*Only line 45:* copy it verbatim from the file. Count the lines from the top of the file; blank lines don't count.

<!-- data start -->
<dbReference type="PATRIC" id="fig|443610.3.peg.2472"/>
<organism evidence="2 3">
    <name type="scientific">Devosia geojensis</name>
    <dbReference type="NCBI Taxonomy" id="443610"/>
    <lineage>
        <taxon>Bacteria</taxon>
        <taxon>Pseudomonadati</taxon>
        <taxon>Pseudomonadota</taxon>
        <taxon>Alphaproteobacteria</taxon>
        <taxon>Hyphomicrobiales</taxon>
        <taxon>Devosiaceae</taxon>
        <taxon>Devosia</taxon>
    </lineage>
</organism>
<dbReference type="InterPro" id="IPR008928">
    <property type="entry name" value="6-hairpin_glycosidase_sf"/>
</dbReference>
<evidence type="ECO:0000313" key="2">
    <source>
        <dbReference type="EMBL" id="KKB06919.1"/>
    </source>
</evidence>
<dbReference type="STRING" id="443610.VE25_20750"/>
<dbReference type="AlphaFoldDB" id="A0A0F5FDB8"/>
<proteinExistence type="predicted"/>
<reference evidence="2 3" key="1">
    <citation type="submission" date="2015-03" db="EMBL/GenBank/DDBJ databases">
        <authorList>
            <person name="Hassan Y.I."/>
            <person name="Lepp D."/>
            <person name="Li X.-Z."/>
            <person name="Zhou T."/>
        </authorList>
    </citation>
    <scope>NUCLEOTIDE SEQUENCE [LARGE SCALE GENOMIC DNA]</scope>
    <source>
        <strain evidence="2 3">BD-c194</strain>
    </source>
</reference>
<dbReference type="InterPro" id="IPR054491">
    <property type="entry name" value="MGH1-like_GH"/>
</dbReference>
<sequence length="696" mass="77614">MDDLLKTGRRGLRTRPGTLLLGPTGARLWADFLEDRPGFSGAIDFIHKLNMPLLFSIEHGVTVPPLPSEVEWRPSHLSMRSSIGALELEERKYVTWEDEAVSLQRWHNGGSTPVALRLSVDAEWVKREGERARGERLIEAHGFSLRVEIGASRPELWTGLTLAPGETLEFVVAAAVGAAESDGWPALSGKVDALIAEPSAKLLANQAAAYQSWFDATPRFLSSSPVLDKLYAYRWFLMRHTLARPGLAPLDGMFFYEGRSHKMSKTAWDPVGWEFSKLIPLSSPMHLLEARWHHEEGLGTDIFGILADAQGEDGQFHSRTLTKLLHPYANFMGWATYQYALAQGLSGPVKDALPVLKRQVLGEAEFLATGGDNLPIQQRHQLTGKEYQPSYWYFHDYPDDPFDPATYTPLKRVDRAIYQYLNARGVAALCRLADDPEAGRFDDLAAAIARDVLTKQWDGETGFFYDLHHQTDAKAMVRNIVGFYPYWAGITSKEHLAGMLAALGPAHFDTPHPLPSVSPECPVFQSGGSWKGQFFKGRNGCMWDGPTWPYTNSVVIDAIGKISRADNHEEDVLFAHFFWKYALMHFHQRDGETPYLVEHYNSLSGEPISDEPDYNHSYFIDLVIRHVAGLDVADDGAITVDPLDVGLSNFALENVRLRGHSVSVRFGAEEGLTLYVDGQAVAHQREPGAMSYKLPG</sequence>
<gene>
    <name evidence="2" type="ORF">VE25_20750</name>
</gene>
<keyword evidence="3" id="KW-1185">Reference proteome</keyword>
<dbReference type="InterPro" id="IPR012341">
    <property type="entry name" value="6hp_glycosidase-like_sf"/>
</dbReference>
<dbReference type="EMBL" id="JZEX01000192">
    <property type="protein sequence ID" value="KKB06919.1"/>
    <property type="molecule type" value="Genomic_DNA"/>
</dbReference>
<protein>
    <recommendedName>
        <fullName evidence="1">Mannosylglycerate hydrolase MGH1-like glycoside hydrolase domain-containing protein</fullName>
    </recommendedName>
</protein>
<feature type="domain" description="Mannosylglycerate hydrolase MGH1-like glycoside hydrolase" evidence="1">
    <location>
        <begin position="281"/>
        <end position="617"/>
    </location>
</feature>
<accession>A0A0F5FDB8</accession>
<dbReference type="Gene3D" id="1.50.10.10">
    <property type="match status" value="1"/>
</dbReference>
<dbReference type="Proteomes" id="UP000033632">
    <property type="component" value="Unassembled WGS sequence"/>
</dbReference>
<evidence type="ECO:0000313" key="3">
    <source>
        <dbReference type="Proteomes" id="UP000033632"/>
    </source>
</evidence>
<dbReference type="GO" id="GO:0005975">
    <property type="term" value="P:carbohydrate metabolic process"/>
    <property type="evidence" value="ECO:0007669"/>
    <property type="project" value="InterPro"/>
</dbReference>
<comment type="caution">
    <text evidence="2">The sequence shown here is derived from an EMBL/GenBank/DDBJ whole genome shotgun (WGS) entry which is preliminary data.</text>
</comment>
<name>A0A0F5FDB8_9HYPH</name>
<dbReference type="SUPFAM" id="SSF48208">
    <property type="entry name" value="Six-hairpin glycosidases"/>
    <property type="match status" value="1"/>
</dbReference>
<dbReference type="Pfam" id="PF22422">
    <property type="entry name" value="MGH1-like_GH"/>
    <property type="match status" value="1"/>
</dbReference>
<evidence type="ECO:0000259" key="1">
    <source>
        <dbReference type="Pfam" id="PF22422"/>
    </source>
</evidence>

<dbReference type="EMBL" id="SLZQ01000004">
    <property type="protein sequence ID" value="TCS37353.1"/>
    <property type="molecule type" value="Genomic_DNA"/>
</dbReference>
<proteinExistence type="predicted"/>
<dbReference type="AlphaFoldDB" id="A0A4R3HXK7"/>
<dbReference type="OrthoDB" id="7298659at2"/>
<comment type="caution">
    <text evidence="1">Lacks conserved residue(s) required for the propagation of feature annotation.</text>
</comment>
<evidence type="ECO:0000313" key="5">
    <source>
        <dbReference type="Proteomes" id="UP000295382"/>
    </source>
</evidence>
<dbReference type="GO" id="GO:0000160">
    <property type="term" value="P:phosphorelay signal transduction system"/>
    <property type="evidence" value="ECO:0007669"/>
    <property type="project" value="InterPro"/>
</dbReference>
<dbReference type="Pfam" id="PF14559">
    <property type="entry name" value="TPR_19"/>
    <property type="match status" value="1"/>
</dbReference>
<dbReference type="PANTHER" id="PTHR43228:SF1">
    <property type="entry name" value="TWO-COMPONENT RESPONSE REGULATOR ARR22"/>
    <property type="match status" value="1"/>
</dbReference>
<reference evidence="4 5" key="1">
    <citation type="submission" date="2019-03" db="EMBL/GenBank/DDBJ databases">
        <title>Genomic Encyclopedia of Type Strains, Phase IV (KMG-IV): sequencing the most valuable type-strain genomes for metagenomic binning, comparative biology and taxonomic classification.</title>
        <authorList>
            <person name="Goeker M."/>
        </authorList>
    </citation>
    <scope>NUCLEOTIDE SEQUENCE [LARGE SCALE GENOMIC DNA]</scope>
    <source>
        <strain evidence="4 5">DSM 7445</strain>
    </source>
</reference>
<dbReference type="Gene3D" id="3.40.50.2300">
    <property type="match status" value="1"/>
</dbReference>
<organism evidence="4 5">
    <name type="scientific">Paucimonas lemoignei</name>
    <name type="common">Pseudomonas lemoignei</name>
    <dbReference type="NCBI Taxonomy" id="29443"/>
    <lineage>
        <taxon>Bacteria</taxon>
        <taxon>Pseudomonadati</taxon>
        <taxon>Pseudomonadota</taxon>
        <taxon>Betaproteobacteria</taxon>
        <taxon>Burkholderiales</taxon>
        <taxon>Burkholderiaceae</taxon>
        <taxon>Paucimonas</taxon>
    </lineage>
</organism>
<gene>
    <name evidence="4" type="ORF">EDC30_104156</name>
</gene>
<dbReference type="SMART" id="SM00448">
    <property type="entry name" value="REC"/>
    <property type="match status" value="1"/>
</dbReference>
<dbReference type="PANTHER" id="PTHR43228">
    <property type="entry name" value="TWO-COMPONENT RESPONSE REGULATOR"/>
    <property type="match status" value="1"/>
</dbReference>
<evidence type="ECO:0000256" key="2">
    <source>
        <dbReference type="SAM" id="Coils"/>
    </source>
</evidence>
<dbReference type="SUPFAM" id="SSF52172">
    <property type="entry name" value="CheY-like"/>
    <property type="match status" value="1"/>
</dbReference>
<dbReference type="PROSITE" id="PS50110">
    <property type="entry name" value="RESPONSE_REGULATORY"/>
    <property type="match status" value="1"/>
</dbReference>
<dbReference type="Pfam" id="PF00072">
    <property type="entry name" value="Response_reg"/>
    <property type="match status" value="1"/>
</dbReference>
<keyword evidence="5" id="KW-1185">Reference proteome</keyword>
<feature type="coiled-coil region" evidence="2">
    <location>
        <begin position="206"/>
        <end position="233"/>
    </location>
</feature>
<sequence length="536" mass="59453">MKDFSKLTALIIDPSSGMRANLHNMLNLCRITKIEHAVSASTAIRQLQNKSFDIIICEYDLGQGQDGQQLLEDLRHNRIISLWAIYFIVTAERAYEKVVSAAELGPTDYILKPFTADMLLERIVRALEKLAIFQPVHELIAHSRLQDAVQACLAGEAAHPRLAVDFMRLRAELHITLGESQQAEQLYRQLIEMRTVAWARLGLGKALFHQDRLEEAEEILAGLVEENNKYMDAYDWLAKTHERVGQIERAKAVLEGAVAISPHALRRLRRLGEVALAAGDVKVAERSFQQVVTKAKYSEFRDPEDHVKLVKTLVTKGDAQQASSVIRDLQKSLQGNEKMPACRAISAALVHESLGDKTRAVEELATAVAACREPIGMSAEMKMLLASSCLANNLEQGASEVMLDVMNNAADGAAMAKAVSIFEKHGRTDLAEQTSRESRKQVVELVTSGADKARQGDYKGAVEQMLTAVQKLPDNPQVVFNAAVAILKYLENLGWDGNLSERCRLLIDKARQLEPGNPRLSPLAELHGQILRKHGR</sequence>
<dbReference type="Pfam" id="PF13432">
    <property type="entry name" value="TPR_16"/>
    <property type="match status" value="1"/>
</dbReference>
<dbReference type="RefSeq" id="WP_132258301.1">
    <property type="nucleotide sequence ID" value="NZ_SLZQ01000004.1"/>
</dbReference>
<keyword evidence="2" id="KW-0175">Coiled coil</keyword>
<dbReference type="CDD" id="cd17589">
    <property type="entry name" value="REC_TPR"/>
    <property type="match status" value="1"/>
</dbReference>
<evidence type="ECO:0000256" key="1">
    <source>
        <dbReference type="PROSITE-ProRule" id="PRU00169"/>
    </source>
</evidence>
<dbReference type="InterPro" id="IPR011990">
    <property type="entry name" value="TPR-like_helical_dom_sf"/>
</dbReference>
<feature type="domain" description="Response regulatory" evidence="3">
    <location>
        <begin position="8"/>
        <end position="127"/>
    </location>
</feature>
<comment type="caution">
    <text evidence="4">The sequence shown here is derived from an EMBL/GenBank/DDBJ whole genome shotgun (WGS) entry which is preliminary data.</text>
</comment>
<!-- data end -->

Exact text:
    <name evidence="2" type="ORF">VE25_20750</name>